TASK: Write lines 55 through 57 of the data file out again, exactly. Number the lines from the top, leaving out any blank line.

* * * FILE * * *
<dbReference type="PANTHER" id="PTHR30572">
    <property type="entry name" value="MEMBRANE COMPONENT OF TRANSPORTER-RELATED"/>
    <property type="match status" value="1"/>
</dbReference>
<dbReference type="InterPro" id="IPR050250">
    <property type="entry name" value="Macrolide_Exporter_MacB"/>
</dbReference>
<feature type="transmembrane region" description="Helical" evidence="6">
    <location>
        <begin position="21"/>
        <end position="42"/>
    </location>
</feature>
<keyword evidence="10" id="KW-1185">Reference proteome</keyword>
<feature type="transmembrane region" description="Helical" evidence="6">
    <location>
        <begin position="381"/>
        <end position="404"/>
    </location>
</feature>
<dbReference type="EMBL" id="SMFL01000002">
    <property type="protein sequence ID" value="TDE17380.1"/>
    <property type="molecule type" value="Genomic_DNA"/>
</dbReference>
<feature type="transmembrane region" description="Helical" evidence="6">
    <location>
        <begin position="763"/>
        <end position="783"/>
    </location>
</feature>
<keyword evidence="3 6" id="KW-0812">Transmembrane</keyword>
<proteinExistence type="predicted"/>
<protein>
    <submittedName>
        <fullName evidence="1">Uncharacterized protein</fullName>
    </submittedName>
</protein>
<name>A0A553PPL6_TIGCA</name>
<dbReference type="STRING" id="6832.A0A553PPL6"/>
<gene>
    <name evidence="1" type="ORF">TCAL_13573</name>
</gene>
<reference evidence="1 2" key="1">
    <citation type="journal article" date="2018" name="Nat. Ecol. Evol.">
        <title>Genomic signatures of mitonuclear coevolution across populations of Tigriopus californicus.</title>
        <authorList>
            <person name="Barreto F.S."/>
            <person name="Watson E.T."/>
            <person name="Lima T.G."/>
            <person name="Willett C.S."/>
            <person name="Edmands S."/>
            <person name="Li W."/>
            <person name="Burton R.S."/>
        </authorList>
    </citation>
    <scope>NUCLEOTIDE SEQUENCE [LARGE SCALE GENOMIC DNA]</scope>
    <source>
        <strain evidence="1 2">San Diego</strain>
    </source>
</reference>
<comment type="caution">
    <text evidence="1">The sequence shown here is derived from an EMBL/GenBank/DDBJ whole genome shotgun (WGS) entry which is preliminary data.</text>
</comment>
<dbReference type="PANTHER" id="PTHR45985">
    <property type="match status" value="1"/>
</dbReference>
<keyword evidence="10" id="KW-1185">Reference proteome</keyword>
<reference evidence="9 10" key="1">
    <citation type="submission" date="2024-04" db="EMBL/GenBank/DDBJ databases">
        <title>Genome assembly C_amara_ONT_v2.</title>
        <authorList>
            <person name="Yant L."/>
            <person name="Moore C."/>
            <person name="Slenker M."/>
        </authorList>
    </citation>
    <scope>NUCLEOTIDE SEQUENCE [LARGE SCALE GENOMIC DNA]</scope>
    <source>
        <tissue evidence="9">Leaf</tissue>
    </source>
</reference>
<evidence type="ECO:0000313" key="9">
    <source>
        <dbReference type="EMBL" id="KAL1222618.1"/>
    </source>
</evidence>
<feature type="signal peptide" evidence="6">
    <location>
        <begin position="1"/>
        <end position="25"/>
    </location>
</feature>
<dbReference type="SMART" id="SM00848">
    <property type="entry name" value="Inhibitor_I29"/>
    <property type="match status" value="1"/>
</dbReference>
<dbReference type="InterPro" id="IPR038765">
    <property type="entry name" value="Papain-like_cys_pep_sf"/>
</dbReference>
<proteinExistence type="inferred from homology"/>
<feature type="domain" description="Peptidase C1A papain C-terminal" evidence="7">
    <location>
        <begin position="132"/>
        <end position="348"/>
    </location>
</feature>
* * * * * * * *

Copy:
    </citation>
    <scope>NUCLEOTIDE SEQUENCE [LARGE SCALE GENOMIC DNA]</scope>
    <source>